Remember when you were a kid and wanted to be a superhero? I do. I always wanted to be like Wonder Woman. As an IT consultant I sometimes feel like a superhero. You know, coming to the rescue and saving the day. But what if there were a real IT superhero. How cool would that be? What kind of powers do you think he would have? Faster than a spreading virus, stronger than 256 bit encryption, able to load Windows 8 with a single command. Oh, who am I kidding? IT guys aren’t superheroes. Or are we?
If there were an IT superhero, I would like to think his superpower would be the ability to keep your business running no matter what type of disaster was thrown at him. The “Master of Disaster“… now that’s a catchy superhero name. What tools are we going to put in our superhero’s utility belt? (Hmmm… since he is an IT superhero maybe it would be more of a “utility pocket protector.”) Certainly backup would be the only tool he needs in preparing for a disaster. Wouldn’t it? I’m not so sure. What does backup do for our hero?
A backup in its simplest form is an additional copy of your data. Traditionally this copy would be stored on some form of external media like a USB hard drive. But will that be enough for the Master of Disaster to keep your business running when faced with a super villain like a complete server failure? I think not. Although your data may be safe, how are you going to access it? You need a server to store it on and to run the applications. Ordering a new server can take weeks. Preparing it for use can take even more time. The backup hardly meets the criteria for “saving the day.”
So, instead of a backup, what Master of Disaster needs is a spare server. You know, just sitting there waiting for disaster to strike. He would put in an automated routine of some sort that keeps all the data on it synchronized with the data on your main server. Luckily for our hero, this is one of the exciting new features built in to Windows Server 2012. That way when your main server fails, our hero can just swoop in and switch everyone over to the spare server. This is exactly what server replication does. It keeps a perfectly “in sync” replica of your server on another server. Preferably, in another location. Perfect, the day is saved. Or is it? What about other types of disasters?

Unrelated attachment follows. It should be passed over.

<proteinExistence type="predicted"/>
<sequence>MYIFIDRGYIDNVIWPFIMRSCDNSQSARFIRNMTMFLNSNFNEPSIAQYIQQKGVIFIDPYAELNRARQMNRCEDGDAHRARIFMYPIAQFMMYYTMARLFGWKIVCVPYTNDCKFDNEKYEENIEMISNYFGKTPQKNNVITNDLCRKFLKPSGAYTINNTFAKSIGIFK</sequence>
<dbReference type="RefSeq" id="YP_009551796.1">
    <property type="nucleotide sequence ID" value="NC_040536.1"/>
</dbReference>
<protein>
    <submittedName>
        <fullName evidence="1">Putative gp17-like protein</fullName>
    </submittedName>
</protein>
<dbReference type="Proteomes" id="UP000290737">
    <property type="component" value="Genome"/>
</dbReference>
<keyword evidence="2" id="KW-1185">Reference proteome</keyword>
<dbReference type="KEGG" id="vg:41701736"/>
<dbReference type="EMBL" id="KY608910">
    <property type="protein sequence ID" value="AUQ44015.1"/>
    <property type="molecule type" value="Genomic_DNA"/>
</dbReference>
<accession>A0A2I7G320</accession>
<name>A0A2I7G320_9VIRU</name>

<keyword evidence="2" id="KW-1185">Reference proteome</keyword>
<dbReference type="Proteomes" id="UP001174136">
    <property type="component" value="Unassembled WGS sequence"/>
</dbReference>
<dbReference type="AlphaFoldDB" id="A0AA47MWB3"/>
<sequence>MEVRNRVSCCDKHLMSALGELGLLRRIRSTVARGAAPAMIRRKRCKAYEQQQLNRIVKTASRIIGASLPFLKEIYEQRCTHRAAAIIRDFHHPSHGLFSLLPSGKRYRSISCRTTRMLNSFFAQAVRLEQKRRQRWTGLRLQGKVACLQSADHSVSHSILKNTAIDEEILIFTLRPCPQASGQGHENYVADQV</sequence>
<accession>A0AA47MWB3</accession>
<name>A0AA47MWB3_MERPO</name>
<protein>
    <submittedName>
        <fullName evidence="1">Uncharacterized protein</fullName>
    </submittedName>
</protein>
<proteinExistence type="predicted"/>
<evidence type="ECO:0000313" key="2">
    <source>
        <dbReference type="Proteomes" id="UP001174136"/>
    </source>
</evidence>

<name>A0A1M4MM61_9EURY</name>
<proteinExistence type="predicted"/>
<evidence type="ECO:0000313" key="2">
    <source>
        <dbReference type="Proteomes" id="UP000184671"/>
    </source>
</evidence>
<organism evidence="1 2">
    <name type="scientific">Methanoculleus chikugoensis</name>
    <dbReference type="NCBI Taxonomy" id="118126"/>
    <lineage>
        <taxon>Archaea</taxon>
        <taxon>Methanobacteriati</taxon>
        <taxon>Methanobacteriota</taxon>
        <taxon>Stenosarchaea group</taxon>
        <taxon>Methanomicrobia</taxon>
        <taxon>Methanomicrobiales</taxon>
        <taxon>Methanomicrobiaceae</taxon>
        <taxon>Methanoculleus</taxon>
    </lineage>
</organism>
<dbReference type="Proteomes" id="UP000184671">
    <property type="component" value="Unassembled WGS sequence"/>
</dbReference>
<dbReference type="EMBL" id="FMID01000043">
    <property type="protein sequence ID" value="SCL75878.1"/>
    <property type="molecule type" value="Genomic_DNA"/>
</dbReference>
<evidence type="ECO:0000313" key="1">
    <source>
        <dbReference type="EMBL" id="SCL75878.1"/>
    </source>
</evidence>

How about the “Kryptonite” of every IT superhero? Who is this fiendish arch enemy of our beloved Master of Disaster? Well you probably know them best as the “End User.” Yes, that mild mannered Executive Assistant is really a dangerous super villain. When you least expect it the End User can strike, accidentally deleting all of last year’s financial data. What will our hero do now? You see, the replication he put in place to that spare server has just done exactly what it is designed to do. It is keeping an exact replica of all your data, including the deletion of those financials. That’s right, mere moments after hitting the delete key those documents were deleted from the replica. In this case what the Master of Disaster needs is a backup-preferably, a backup that has the ability to keep a history of files. You see, our favorite superhero knows that when the End User strikes, it may not be evident for a few days or even a few weeks. So just having a copy of your data from last night may not be enough.
So what does all of this mean for the Master of Disaster? What tools will he have in his utility pocket protector? For starters, he should put a proper backup at our superhero’s disposal. Something that includes getting a copy of user data offsite and keeps sufficient file versions and history to protect us against the dreaded End User. He should also get Windows Server 2012 Hyper-V with its built-in replication ability to keep us up and running in the face of those times when our main server is not available.